There have been years, of course, when the perceived "best team" in the country didn't actually make it to the championship game. But this year, there have been two best teams. And even with both dealing with injury issues, they will each be there on the final day.
For the eighth time, there will be an undefeated champion in NCAA women's play. But will it be top-seeded UConn, the defending champion seeking its record ninth women's crown, or Notre Dame, trying to win its second title and first since 2001?
There has never been anything quite like this in NCAA women's play: two teams with perfect records in a winner-take-all battle for the national championship. And, as Dolson said, the fact that these teams are so familiar with each other -- this will be their fourth consecutive meeting in the Women's Final Four but the first in the final -- adds all kinds of intriguing backstory to this matchup.
Also, of course, there is their recent history as league rivals in the "old" Big East. That series strongly tilted in favor of the Huskies until the programs' national semifinal matchup in 2011, which Notre Dame won. Counting that game, the Irish have won seven of the past nine against UConn. But the most recent duel was last year's national semifinal, won by UConn on its way to the title.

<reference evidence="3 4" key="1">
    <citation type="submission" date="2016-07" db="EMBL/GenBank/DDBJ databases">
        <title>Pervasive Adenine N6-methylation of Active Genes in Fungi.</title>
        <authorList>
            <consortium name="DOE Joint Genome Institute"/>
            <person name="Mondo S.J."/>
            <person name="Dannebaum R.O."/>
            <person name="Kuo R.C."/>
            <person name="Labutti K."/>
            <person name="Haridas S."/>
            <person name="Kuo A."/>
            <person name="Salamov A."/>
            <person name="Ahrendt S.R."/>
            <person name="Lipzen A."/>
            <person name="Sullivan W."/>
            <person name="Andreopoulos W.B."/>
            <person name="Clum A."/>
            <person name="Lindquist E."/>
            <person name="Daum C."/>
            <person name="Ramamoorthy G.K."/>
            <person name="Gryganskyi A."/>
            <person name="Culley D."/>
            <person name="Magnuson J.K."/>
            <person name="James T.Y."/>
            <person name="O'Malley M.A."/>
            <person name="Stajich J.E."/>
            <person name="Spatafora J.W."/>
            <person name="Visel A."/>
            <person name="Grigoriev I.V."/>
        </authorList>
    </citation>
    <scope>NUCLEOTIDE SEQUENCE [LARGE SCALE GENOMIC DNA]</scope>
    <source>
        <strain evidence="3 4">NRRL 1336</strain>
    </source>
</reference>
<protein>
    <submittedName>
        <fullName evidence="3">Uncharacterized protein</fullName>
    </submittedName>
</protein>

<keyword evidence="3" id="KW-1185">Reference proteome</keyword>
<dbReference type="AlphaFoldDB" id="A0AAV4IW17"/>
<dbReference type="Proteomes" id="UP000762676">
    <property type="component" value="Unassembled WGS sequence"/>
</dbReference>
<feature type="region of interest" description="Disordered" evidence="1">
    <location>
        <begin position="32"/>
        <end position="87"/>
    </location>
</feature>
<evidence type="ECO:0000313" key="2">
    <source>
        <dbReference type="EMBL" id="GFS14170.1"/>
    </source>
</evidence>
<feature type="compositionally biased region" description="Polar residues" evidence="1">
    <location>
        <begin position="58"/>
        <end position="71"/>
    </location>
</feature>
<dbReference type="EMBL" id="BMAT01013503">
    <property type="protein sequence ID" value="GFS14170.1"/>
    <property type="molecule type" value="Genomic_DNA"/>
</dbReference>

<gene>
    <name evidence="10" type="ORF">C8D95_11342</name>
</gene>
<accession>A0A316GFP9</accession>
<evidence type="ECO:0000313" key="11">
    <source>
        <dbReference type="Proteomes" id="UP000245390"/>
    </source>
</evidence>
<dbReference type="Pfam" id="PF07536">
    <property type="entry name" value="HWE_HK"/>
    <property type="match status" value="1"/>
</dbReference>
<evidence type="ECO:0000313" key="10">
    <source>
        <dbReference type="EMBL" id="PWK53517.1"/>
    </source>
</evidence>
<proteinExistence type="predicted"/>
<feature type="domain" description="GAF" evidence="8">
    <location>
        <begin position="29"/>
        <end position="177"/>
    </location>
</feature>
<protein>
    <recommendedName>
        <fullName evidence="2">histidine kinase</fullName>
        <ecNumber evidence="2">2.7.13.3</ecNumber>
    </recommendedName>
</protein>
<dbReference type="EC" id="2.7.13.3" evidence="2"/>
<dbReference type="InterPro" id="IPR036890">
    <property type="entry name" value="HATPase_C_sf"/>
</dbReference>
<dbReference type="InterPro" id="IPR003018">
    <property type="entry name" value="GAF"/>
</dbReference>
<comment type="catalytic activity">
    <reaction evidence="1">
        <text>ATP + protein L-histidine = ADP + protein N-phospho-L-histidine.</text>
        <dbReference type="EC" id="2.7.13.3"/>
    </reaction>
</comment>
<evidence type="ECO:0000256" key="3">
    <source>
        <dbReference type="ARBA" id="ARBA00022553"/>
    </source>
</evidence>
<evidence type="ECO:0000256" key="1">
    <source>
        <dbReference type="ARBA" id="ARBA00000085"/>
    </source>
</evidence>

This season, Notre Dame moved to the ACC, a conference that showed how good it was with its collective performance in the NCAA tournament, including two teams in the Final Four. And yet, even in such a difficult league, the Irish went unbeaten. They won their first ACC tournament in March, then finished "bonus" ACC play by beating Maryland on Sunday.
"I think we're very fearless; we have a certain toughness about us," said Notre Dame senior guard Kayla McBride, who was the overall star Sunday with 28 points and seven rebounds. "We're ready for anything."